Under Mr. King’s, Mr. Welch’s and Dr. Palmer’s respective offer letter agreements, in the event that such executive’s employment is terminated by us without cause, or such executive resigns for good reason, or in a manner that constitutes an involuntary termination, in each case within one year following a change in control, as these terms are defined in the offer letters, each will be entitled to base salary and health benefits continuation for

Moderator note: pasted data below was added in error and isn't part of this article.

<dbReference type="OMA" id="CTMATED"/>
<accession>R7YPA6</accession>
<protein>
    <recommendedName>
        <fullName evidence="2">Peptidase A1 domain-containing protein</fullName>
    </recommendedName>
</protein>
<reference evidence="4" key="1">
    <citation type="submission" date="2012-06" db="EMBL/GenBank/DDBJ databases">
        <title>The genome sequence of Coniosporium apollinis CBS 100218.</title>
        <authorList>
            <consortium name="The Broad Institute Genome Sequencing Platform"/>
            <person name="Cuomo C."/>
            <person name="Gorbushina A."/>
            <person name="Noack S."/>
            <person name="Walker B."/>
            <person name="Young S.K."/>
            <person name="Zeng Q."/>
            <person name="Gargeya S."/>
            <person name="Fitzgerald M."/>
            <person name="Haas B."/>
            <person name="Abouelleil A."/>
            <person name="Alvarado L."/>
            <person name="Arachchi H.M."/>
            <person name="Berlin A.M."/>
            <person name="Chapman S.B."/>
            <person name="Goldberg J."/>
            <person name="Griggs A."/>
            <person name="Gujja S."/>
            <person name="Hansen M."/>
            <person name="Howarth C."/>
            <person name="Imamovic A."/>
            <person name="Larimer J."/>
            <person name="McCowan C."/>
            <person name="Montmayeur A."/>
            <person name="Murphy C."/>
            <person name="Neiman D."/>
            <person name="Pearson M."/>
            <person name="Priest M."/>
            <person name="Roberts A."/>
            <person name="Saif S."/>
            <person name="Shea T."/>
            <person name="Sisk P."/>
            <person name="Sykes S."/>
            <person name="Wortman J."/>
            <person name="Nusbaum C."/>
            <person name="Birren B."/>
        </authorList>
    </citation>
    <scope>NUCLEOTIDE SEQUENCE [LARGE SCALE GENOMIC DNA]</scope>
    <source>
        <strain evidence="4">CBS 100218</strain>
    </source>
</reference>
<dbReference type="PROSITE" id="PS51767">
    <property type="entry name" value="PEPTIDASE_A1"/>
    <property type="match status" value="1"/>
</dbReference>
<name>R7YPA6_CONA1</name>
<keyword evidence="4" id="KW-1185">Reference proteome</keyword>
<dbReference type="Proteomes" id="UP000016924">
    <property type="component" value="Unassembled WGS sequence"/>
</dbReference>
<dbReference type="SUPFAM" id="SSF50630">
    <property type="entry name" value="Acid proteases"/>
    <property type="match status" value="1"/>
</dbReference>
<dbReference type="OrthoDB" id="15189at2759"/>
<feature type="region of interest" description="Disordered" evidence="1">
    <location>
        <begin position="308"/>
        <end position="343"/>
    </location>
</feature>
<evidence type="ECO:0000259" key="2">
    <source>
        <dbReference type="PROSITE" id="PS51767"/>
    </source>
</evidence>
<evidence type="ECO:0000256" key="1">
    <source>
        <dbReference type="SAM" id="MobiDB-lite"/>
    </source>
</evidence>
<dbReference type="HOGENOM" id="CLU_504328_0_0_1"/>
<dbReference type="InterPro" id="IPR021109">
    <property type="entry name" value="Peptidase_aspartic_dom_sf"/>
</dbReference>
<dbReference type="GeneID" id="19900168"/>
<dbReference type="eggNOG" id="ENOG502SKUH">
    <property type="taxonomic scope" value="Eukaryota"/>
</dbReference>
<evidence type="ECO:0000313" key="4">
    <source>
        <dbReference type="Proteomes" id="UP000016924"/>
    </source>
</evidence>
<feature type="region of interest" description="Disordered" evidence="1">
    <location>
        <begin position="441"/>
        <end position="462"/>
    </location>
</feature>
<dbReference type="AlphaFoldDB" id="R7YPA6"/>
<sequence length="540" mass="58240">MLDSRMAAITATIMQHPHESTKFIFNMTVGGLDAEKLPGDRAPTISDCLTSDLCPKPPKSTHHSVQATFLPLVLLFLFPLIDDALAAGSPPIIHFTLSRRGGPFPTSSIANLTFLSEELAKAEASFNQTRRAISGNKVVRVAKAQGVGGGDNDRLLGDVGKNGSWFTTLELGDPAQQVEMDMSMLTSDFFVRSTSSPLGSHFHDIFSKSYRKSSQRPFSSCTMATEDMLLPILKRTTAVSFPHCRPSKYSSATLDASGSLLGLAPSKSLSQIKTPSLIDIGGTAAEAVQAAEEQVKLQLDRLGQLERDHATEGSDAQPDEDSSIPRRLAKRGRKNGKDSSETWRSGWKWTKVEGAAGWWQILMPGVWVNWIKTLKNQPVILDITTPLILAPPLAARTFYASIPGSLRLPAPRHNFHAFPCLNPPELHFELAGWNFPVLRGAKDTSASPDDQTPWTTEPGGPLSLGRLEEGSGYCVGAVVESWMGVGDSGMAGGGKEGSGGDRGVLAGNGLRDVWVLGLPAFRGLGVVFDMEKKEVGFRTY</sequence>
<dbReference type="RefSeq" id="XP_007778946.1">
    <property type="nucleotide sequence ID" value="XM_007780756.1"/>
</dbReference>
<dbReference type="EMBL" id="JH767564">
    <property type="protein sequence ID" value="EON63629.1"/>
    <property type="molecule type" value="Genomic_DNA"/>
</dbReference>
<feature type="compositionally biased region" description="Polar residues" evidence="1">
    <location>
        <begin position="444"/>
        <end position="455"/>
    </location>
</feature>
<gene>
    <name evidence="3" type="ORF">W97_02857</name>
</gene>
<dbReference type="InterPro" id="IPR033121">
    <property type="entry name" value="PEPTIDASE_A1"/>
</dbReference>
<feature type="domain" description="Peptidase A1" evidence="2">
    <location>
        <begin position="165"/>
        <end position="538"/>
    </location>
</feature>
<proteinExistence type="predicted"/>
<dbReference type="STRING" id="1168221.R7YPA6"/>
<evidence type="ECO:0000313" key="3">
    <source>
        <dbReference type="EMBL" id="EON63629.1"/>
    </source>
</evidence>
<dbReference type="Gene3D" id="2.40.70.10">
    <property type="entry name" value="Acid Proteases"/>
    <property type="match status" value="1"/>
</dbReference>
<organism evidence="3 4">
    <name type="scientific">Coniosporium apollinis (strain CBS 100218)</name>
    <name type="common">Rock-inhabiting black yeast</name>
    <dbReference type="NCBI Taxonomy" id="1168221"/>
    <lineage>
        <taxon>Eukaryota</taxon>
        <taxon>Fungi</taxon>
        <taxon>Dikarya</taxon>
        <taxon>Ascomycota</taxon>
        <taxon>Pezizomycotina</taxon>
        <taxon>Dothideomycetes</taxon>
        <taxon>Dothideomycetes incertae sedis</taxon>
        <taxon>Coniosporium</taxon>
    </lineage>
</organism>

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a period of twelve months in the case of Mr. King, and six months in the case of each of Mr. Welch and Dr. Palmer. Mr. King is also entitled to base salary and health benefits continuation for a period of twelve months in connection with a termination by us without cause that is not in connection with a change of control. Dr. Palmer’s offer letter agreement also provides for a lump sum cash severance payment if she is terminated by us without cause (other than in connection with a change of control) during the first two years of her employment, which commenced on July 1, 2009, equal to four months of Dr. Palmer’s base salary at the time of her termination plus two weeks of salary for every full year of regular, full time employment she has completed with us as of her termination. Please refer to “—Long-Term Equity Incentive Award Vesting Acceleration” below for description of the current stock option vesting acceleration for each of our executive officers. In order to receive severance benefits, each such executive must sign a waiver and release of claims.